And when Ackley emerged at the big-league level in 2011, he immediately appeared as a promise fulfilled. In half a season of play, he posted a .273/.348/.417 slash line, while playing half of his games at run-suppressing Safeco Field. In half a season, his bWAR was 3.7. The question remained “All-Star or MVP?” I remember in the final series of the 2011 season when Ackley went 1-11 and hinted at things to come, I was still being taken back to the magical season of 1995. Here was the next Edgar Martinez. Here was a bona fide Mariner hitter, developed in-house, capable of leading the team back to relevance. And as Strasburg struggled with arm injuries, the question at the time appeared to be, did the Mariners win the draft by getting Ackley?
So how the hell are we here? Ackley is being outhit by no-bat shortstop Brendan Ryan? He’s playing the worst baseball of his postpubescent life as he enters what should be his physical peak? Are we to believe that, as manager Eric Wedge suggests, sabermetric ideas infiltrated Ackley’s mind, causing him to change his approach in catastrophic ways? Or that the Mariners are cursed (or, more to the point, poorly coached at the minor league levels) such that they are incapable of developing major league hitters? Neither of those theories seems to hold water; Ackley’s approach has actually gone against most of the sabermetric recommendations made for him (which suggested that he was insufficiently aggressive in his approach to pitches on the edge of the strike zone), and the recent development of Michael Saunders and Ackley’s college teammate Kyle Seager suggest that the Mariners are, finally, capable of shepherding a hitting prospect into the major leagues.
The answer is that there is no clear answer. Players with Ackley’s contact skills, which have not eroded like every other offensive tool he has, are rarely players without value. Any individual baseball player is going to develop within a relatively wide set of error bars around his predicted path, and Ackley appears to have found the bottom of his range. Further, the only offensive player from the first round of Ackley’s draft class to succeed at a high level thus far has been Mike Trout, who was drafted at pick 25 and, to be fair to the Mariners, was on no one’s radar for the second overall pick. The team didn’t err, the player should be better, and yet, again of course.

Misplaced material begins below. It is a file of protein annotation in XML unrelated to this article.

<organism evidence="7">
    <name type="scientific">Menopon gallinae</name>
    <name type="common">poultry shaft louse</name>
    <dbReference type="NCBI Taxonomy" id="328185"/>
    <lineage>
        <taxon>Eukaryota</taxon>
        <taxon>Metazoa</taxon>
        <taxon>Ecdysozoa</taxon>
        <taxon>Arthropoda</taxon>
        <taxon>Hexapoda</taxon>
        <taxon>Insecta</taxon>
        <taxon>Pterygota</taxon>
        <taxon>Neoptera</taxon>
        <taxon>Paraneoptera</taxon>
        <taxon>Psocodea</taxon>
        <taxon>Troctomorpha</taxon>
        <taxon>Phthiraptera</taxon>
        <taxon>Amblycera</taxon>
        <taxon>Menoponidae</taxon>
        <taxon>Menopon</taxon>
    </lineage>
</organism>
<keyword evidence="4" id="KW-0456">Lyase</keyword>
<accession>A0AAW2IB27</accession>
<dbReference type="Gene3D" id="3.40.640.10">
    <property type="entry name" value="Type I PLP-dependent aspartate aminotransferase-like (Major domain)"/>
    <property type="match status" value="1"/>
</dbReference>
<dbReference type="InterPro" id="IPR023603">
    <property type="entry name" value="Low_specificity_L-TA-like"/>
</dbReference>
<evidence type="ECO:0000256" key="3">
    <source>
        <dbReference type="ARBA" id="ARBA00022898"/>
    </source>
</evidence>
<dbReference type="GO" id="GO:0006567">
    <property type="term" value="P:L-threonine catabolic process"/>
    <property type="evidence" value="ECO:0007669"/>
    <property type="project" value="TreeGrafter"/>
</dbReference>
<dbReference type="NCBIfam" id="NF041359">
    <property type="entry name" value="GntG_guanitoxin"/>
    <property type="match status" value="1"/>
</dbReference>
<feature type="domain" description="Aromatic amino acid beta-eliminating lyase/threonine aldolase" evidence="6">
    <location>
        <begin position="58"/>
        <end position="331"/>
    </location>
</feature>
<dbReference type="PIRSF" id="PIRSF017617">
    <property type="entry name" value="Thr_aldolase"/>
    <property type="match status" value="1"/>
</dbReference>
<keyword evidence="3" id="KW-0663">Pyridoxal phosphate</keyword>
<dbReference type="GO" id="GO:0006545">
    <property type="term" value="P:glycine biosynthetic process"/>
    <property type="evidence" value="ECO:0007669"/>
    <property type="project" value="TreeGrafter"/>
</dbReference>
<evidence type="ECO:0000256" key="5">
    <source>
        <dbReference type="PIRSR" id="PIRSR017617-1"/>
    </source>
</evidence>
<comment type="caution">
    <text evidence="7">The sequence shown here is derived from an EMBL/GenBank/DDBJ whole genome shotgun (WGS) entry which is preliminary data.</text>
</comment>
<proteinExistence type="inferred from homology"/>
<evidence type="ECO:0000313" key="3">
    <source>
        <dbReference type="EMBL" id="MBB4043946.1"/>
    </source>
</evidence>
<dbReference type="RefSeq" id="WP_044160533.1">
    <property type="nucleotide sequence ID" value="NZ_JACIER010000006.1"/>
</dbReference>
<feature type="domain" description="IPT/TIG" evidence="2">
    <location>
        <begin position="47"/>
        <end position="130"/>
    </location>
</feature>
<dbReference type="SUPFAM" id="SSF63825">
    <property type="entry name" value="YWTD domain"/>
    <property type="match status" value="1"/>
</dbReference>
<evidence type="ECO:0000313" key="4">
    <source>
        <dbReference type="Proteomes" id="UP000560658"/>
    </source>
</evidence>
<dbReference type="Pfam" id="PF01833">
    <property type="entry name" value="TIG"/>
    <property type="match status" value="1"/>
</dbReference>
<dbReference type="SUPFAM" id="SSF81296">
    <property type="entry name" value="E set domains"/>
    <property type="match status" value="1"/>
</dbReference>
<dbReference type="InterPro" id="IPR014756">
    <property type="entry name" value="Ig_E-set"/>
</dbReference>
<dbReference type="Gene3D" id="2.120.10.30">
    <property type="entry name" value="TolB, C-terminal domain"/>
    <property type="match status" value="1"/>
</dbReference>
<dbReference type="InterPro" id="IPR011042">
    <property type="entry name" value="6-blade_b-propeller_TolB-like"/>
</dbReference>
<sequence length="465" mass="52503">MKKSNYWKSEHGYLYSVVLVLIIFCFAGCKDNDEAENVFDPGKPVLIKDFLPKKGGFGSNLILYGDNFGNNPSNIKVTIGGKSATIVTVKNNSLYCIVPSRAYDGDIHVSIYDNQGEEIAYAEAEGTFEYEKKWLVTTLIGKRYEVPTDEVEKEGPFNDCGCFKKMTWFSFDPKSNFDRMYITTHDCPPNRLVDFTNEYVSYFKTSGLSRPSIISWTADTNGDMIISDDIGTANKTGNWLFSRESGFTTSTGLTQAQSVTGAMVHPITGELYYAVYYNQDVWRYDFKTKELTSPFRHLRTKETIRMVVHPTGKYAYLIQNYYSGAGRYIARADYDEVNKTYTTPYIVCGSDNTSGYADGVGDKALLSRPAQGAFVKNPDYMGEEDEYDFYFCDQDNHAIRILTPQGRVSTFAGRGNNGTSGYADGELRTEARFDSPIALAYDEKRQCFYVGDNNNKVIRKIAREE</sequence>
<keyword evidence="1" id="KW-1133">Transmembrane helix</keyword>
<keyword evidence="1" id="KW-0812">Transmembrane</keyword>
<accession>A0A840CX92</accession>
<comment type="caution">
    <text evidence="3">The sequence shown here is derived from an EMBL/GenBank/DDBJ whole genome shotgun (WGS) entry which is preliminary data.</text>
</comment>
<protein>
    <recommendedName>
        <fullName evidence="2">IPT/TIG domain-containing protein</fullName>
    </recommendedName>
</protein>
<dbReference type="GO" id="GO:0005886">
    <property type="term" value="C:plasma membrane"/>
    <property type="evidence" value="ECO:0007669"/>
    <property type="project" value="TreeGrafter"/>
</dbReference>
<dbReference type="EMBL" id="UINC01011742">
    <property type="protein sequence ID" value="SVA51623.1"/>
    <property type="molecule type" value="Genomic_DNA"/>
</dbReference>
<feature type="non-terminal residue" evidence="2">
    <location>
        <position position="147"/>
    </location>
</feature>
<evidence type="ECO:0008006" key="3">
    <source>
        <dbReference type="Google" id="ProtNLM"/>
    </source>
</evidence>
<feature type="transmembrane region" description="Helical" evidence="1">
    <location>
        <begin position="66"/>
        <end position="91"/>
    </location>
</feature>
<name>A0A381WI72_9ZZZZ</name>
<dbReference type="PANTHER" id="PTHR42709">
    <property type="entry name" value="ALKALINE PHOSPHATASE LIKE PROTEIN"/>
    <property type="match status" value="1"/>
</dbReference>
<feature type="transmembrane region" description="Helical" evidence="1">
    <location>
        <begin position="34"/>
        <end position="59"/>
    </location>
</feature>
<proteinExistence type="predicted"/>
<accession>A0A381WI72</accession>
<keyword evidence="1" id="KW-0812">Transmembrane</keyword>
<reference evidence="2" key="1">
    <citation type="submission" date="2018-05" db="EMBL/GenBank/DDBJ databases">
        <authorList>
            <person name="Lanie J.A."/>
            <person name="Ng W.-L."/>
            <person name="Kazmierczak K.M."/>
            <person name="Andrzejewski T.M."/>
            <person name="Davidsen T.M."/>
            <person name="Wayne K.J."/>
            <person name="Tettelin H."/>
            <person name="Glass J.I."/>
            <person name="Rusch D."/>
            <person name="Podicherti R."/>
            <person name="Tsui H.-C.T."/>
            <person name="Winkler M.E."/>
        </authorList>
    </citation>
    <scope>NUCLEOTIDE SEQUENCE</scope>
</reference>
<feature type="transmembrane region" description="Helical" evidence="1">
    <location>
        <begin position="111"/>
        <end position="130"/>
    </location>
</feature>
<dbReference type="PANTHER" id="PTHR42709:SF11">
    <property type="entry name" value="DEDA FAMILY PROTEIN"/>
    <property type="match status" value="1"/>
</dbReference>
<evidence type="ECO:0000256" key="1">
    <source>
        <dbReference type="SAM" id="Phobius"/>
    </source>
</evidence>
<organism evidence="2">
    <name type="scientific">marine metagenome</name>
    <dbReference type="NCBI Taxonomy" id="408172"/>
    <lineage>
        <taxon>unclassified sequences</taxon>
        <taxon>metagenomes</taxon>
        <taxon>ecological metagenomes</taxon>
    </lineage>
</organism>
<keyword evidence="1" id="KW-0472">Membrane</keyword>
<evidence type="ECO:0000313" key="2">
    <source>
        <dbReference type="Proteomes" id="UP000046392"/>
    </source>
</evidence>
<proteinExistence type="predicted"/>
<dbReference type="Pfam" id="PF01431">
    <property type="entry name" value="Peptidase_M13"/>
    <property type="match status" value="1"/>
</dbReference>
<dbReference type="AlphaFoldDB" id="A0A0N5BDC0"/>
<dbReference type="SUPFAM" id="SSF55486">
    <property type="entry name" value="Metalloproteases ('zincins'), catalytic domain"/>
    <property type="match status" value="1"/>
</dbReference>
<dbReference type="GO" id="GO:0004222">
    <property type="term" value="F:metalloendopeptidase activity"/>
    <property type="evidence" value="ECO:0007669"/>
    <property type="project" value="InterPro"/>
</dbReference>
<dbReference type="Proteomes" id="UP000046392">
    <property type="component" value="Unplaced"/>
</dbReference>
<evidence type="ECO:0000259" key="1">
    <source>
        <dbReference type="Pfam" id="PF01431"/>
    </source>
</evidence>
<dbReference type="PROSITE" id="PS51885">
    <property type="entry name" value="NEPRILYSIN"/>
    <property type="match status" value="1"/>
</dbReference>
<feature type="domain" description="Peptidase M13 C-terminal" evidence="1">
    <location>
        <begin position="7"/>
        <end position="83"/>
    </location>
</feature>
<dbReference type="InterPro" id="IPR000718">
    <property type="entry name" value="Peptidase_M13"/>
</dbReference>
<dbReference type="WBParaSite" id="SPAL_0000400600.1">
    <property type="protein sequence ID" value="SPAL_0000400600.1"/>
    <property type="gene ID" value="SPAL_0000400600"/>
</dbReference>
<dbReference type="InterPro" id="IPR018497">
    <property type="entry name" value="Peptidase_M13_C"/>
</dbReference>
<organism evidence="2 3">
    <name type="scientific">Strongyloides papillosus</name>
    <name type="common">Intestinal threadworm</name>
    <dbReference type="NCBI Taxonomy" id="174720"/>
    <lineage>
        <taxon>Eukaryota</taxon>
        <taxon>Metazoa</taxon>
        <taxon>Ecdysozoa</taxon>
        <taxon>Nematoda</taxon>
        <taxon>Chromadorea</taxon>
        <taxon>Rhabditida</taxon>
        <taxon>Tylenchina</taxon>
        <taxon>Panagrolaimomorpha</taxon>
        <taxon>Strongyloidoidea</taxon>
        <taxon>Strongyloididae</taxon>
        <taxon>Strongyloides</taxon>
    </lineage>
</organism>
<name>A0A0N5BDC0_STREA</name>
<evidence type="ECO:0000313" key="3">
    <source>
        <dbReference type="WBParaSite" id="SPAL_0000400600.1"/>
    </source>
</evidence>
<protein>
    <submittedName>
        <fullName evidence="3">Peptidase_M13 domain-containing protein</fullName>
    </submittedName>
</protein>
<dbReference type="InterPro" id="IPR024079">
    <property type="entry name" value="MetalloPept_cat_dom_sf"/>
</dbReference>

Fangraph’s Jeff Sullivan, a year or so after Ackley was called up, found that Ackley was very similar to another highly touted Mariners prospect, Jeremy Reed. This was before Ackley’s game completely fell apart and when he was still looking potentially like a future All-Star. The Jeremy Reed comparison was just a mean joke. We all remembered penciling in Jeremy Reed as a 20/20 guy, with plus defense, and hoped he’d become more than that. And we remember what he became, which is yet another Mariners prospect known only for having once been a Mariners prospect. And we all laughed. But, also, we looked at the numbers, and we knew he might be right. Much like any relationship doomed to failure, there is the moment when you know, when your frontal lobe takes you out of the moment you are in, and casts itself forward into an inescapable future of unhappiness. And everything from the moment that thought occurs is tainted by the thought itself. As a Mariners fan, all relationships with hitting prospects are breakups waiting to happen. That is just sad — mostly because it is silly for a grown man to be heartbroken by a baseball player. But also because Ackley’s failure to develop feels profound. Joined by fellow disappointments Justin Smoak and Jesus Montero, Ackley should just be a part of another lost season, another year of Felix Hernandez’s prime wasted on a mediocre team. But his failure stings deeper. Perhaps it was the promise of the draft, the thought first that Strasburg would join Griffey and Rodriguez in the pantheon of Mariners top picks, and then the brief moment when we believed we had somehow lucked upon a prize more valuable than Strasburg. Without that hope, would there be any suffering?
Maybe I am getting way ahead of myself. Ackley may yet rediscover the swing that made him the prospect he was, and he’ll return rejuvenated at the All-Star break. His slash line since heading down to AAA Tacoma is .378/.477/.514. But the feeling now is of an ugly ending, with a fan base that rallied around sabermetrics as a means of wading through a decade of losing. And once again, we will be a fan base that spends another September pulling for a beleaguered franchise to lose, hoping to maybe get another chance at drafting the likes of Ackley or Bryant and hoping that this time it will be different.